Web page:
In a nut shell, LeDoux makes his argument that Hebbian plasticity is alive and well and that the mechanism for learning and memory is located at the synapses through the action of the neurotransmitters. You almost feel that, by God, he's got it right. The interaction of different neural loci such as the hippocampus, amygdala and prefrontal cortex are pictured as creating interconnecting networks that craft our responses to the environment, both external and internal. These are all made coherent by wrapping them in the mental trilogy of cognition, emotion and motivation. My only concern is when he mentions the retrieval of stored information and the comparison of present neural information with previously stored experience. This implies that an agent is lurking about conducting these activities. It's the homunculus rearing his ugly head. He also leaves out the interesting research conducted by Benjamin Libet on the disparity between response and the intention to respond. But these are small matters for there is much to fascinate and inform the reader who is fortunate enough to come across this book.
LeDoux also provides an interesting chapter on synaptic sickness. This chapter could stand on it's own though it flows elegantly from the previous theory. It gives a cogent explanation for mental illness and the promising approaches to it's treatment at the level of neurotransmitters and synapses.
There is much to like in this volume and one hopes that more is on its way.
19 of 19 people found the following review helpful
on July 21, 2006
Format: PaperbackVerified Purchase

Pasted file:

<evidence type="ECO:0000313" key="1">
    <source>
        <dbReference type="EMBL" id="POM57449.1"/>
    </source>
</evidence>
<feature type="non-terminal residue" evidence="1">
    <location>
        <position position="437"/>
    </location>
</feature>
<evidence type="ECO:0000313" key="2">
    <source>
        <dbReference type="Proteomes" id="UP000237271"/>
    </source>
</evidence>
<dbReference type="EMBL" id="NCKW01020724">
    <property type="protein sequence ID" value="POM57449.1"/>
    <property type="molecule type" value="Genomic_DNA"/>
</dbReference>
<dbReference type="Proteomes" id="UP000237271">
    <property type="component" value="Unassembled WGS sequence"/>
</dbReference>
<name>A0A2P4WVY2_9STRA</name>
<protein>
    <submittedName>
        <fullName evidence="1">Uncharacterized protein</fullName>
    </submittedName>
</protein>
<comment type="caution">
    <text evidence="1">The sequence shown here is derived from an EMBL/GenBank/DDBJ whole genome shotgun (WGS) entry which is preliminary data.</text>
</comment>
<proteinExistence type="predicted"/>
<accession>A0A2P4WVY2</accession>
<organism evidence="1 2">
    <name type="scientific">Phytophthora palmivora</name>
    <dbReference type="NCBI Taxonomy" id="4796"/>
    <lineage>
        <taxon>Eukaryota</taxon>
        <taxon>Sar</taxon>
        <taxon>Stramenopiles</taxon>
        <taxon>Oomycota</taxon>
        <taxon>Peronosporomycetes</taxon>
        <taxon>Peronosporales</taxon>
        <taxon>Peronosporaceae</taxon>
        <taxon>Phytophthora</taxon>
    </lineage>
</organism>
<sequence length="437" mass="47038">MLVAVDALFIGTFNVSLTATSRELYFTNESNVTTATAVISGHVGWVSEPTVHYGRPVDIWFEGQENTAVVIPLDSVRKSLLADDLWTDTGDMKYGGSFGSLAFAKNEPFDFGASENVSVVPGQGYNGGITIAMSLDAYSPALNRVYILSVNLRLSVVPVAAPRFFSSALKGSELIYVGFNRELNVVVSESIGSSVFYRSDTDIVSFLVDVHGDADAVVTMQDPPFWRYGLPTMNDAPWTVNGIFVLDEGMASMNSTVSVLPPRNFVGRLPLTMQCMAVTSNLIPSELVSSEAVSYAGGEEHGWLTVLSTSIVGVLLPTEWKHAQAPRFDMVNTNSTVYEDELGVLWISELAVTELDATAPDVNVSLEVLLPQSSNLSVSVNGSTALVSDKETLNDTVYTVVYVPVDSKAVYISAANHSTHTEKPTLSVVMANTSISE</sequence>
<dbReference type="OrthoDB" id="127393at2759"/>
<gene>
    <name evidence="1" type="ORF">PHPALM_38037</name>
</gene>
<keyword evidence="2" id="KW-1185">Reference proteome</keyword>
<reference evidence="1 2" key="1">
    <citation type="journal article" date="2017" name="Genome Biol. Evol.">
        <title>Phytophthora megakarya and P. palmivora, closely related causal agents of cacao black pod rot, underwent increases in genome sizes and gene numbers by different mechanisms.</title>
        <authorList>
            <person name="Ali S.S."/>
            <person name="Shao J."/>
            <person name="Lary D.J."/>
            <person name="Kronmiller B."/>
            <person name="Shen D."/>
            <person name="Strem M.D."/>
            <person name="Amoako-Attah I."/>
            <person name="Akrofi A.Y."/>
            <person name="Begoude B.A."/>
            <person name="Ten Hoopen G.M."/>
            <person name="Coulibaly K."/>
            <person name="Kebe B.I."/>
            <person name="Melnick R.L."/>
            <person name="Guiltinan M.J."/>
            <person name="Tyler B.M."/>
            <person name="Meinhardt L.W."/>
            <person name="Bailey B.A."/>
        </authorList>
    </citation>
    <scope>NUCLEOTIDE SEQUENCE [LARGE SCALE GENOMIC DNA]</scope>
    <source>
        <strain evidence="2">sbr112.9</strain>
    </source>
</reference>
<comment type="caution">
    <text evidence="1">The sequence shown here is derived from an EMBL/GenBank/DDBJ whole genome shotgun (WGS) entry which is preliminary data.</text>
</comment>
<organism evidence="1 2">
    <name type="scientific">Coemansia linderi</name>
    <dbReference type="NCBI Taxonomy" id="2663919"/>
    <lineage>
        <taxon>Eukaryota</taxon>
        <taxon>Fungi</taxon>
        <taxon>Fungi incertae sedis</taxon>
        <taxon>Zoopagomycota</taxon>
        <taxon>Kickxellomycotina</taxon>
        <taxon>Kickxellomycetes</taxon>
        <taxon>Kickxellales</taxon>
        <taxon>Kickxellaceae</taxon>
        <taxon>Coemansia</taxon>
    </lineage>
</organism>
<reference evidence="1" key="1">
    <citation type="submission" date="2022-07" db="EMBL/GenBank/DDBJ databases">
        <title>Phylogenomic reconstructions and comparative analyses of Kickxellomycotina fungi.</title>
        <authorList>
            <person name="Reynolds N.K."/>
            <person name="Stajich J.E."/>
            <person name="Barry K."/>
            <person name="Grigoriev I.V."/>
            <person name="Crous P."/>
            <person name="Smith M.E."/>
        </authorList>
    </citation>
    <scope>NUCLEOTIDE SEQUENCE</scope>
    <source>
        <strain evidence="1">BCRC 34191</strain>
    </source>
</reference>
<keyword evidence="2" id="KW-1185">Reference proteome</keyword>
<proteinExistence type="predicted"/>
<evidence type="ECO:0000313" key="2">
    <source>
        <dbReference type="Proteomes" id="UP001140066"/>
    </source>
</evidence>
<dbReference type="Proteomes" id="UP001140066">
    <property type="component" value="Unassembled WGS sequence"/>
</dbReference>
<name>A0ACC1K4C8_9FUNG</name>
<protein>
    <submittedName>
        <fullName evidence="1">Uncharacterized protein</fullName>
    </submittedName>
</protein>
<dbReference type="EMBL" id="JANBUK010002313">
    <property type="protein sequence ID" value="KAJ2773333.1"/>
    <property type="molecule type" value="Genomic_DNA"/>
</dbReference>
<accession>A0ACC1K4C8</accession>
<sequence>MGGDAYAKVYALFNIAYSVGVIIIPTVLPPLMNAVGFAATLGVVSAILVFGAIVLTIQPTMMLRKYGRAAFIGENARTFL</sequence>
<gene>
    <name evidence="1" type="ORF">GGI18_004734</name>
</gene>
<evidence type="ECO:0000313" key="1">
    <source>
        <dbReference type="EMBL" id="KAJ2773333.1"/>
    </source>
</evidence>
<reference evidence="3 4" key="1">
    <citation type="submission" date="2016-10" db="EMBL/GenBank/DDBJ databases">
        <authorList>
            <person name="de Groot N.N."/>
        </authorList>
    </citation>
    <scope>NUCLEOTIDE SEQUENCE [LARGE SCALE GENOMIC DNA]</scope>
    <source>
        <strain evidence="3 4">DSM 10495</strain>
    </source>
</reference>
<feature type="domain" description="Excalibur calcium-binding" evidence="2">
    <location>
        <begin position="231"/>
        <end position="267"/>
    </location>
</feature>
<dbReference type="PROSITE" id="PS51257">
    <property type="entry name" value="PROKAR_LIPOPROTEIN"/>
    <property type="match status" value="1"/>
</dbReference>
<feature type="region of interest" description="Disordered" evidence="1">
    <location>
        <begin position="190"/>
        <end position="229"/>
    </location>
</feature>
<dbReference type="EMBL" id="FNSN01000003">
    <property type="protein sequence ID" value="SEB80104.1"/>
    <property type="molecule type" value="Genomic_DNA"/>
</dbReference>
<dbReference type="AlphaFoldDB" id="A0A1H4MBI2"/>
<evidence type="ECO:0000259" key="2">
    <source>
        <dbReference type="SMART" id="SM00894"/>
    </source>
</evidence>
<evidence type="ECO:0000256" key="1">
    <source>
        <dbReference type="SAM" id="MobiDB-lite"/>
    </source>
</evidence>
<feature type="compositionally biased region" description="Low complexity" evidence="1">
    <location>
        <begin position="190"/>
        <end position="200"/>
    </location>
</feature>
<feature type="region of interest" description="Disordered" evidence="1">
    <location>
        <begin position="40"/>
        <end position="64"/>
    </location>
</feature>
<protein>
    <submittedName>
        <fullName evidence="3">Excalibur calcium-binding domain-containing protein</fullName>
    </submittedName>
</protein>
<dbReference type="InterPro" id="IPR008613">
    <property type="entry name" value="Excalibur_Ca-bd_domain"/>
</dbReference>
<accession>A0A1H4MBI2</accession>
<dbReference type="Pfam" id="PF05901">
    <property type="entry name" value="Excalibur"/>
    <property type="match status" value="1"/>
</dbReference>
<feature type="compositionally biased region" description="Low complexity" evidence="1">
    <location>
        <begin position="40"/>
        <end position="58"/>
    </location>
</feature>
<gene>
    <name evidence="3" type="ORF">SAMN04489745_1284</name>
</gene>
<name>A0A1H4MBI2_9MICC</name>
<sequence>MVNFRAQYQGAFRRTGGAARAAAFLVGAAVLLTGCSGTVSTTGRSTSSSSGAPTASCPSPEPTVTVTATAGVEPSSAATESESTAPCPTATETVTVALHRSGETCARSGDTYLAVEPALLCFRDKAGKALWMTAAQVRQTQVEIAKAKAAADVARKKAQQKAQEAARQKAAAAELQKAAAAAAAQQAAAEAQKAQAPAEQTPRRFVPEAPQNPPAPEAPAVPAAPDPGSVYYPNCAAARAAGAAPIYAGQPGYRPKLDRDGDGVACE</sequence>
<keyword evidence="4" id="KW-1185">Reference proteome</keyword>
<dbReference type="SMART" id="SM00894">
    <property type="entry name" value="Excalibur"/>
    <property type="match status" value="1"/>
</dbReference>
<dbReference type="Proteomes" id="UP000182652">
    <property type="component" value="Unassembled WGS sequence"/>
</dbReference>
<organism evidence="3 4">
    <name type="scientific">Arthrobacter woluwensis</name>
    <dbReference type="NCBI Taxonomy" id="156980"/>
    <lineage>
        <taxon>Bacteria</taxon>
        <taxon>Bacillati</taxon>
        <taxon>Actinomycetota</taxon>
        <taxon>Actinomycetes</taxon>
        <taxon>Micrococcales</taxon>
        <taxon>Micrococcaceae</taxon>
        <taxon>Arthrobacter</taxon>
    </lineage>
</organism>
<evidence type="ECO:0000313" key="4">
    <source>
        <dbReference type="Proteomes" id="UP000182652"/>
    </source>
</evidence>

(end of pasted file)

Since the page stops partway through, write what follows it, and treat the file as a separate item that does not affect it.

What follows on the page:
Joseph LeDoux's book Synaptic Self is one of those works that is so dense with material, it may take a second run through to really appreciate it all. Although probably written for a general audience, it is not an easy read. Don't expect to be able to zip right through it in a few days. His descriptions of the central nervous system, how it develops, how it functions, and how it matures, is very detailed. It gets down to the chemistry of the process and into the sub-areas of brain topography in a much more thorough way than many books of this kind tend to do. I have a health care background and started my career as a neurology nurse, and it still took me some time to go through the material.
The book is a wonderful compendium of both the history of the research into neuro function and of the more recent discoveries. The author does a splendid job of synthesis for the reader; he presents a very balanced report of what is believed about brain function and the concept of self and of the literature on the topics. He presents theoretical models by himself and others and integrates them into a more coherent whole by pointing out where the likely weaknesses are and where research is still needed. This requires a very thorough knowledge of the recent literature and of the field in general, which requires a great deal of time and dedication to do well.
The newest information was of considerable interest to me. It certainly made me realize how far behind I was with respect to what is understood already about brain/mind functioning and about the development of the self. Information on the function of the working memory, especially on why we forget the way we do sometimes, was very intriguing and made considerable sense (p. 175), as did the concept of the "executive" function in decision making (p. 178). What I found most practical was the author's placement of the material in a health care context. The last chapter is devoted to the treatment of depressive and anxiety disorders. Some of the medications that have arisen for the treatment of these problems over the years are familiar to me from my career as a nurse, and it was interesting to understanding the underlying principles of their effect and why they are prescribed.